The Millers returned to Kentucky. He and Jessica took time off while living on a monthly disability benefit of about $2,500. Miller bought a motorcycle for long rides. Although Miller had hoped to go into law enforcement, his PTSD and discharge made it impossible as no one could trust him with a weapon. Hearing that he had encountered problems, donors from across America and local businesses banded together to fund a traditional wedding ceremony for the Millers. Blake and Jessica renewed their vows on June 3, 2006, in a lavish ceremony at a hilltop clubhouse. In lieu of a honeymoon, the couple went to Washington, D.C. at the invitation of the National Mental Health Association, which wanted to honor Miller for going public about his PTSD and have him visit congressmen to share his experience. After returning home from Washington, Miller quickly sank into depression and his marriage deteriorated. He asked for a divorce from his wife, which made the front page of the local newspaper.
Luis Sinco, the photographer who had made Miller famous, had been following the Millers for some time to do a follow-up story; at this point Sinco decided to push the line of professional journalism and take Miller to get help. Sinco took Miller to Errera Community Care Center, a veterans’ treatment program, in West Haven, Connecticut. Miller checked into the program, and his Veterans Benefits paid for the treatment. Miller initially opened up to therapy sessions, but did not do as well in group therapy; he began talking with his wife, and dropped out just two months into a program that was supposed to last six months to a year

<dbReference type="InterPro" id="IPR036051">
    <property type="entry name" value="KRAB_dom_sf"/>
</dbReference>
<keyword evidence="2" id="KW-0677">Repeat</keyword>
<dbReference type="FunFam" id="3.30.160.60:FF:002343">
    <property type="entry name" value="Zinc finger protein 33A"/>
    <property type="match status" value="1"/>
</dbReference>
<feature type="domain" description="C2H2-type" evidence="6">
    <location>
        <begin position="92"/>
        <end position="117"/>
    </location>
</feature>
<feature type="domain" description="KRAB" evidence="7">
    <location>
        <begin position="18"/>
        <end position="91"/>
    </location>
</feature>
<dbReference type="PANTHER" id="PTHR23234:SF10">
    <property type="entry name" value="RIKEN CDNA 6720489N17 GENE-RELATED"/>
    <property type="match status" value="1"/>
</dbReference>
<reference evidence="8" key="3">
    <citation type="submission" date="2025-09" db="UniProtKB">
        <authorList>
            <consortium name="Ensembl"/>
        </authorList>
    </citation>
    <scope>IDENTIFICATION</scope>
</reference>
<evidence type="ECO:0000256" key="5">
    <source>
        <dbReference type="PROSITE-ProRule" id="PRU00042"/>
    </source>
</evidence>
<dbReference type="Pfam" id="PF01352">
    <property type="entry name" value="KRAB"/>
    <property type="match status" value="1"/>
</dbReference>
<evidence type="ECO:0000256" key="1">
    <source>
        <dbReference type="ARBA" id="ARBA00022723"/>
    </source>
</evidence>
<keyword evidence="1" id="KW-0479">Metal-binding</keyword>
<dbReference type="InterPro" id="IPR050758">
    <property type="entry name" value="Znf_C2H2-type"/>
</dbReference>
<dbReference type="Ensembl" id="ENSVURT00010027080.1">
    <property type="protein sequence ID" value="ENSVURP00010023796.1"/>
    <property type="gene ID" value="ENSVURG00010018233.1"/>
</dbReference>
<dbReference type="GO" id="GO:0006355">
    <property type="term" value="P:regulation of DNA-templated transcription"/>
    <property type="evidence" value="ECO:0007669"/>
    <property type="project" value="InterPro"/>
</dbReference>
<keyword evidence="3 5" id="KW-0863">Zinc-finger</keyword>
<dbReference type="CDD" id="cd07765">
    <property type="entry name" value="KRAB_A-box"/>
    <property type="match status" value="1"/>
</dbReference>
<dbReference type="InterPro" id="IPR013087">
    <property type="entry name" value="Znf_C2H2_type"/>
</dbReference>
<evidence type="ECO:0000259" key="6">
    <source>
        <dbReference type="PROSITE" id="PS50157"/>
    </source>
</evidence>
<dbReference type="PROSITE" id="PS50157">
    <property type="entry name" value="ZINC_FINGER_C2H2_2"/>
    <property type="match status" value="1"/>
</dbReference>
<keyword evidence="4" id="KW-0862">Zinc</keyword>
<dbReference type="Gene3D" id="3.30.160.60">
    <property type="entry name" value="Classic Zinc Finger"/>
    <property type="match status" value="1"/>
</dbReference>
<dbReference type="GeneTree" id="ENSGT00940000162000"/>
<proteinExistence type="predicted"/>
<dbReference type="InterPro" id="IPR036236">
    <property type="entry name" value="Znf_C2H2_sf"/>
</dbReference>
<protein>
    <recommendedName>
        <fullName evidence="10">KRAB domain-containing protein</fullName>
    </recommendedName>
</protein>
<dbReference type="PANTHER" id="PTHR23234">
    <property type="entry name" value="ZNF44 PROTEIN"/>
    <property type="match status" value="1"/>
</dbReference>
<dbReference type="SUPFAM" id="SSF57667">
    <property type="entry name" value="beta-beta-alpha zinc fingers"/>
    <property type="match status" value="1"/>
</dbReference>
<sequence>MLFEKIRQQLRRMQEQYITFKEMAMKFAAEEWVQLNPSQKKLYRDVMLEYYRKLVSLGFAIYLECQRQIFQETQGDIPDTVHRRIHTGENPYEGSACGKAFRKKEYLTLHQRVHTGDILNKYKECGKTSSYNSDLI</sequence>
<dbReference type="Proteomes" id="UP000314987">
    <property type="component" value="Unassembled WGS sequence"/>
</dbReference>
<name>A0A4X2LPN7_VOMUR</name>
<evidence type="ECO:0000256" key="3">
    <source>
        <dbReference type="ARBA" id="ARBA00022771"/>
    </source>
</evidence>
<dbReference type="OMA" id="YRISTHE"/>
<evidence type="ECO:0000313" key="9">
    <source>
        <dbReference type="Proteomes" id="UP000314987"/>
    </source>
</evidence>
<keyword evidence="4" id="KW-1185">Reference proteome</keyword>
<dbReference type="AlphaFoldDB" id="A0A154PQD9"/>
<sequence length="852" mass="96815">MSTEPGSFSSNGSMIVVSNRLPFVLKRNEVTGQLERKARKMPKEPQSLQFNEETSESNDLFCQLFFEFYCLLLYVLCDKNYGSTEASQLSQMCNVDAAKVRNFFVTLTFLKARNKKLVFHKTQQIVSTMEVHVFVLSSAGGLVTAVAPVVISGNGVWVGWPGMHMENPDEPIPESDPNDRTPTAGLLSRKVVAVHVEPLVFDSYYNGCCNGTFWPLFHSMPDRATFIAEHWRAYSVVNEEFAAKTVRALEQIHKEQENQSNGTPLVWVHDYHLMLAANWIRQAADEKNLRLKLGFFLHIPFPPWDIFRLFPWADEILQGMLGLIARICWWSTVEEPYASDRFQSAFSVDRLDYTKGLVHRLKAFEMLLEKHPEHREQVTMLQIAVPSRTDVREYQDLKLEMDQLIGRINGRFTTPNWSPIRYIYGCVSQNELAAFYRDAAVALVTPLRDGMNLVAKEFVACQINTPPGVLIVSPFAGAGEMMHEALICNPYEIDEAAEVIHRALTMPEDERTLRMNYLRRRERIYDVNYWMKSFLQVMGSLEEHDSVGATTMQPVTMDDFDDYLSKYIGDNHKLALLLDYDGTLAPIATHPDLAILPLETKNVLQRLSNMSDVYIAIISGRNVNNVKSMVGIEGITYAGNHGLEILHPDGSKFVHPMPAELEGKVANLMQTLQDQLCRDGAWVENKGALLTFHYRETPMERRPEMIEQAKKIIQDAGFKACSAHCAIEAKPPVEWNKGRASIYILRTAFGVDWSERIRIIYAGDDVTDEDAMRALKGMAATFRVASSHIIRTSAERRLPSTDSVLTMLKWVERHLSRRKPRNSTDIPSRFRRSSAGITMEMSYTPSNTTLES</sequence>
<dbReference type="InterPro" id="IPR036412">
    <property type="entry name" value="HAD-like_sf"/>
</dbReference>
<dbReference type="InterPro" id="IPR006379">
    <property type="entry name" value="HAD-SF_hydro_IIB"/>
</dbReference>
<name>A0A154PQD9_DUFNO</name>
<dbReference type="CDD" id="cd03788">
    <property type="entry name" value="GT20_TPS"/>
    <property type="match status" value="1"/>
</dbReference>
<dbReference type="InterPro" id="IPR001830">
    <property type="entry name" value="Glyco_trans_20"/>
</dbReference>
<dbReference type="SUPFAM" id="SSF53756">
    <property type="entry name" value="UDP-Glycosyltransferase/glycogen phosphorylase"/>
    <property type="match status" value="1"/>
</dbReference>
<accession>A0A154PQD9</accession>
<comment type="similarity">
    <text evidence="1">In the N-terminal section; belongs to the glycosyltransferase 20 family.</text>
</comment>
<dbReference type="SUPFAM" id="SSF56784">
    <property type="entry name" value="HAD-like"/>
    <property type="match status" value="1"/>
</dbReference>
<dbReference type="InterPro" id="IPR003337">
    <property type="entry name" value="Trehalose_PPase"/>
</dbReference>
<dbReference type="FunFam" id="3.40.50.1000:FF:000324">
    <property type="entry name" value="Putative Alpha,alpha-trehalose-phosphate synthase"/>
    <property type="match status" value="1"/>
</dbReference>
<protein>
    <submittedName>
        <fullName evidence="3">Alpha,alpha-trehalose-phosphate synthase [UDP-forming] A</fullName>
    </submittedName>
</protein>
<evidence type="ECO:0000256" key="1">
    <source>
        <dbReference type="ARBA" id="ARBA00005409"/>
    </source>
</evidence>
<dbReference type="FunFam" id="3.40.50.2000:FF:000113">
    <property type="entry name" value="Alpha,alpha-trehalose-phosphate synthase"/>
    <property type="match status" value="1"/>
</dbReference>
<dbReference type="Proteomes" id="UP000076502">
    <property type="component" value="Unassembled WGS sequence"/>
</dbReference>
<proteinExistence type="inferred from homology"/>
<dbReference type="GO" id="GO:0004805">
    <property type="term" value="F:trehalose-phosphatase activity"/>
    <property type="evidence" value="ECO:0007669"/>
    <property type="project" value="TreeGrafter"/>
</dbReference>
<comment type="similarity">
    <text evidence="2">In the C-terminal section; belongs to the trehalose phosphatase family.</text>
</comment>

In August 2006, the couple moved to Princeton, West Virginia. However, by mid-October 2006, Miller had again slipped into depression. Jessica moved out and the two agreed to proceed with the divorce. Miller moved back to Kentucky, next to his father’s house, and began working at a motorcycle repair shop. He joined a motorcycle club called the Highwaymen, which was under scrutiny by law enforcement but appealed to Miller because their uniforms and codes of conduct reminded him of the Marines.
Louis Sinco would later do a follow up story on Millar, published in the LA Times, linked below: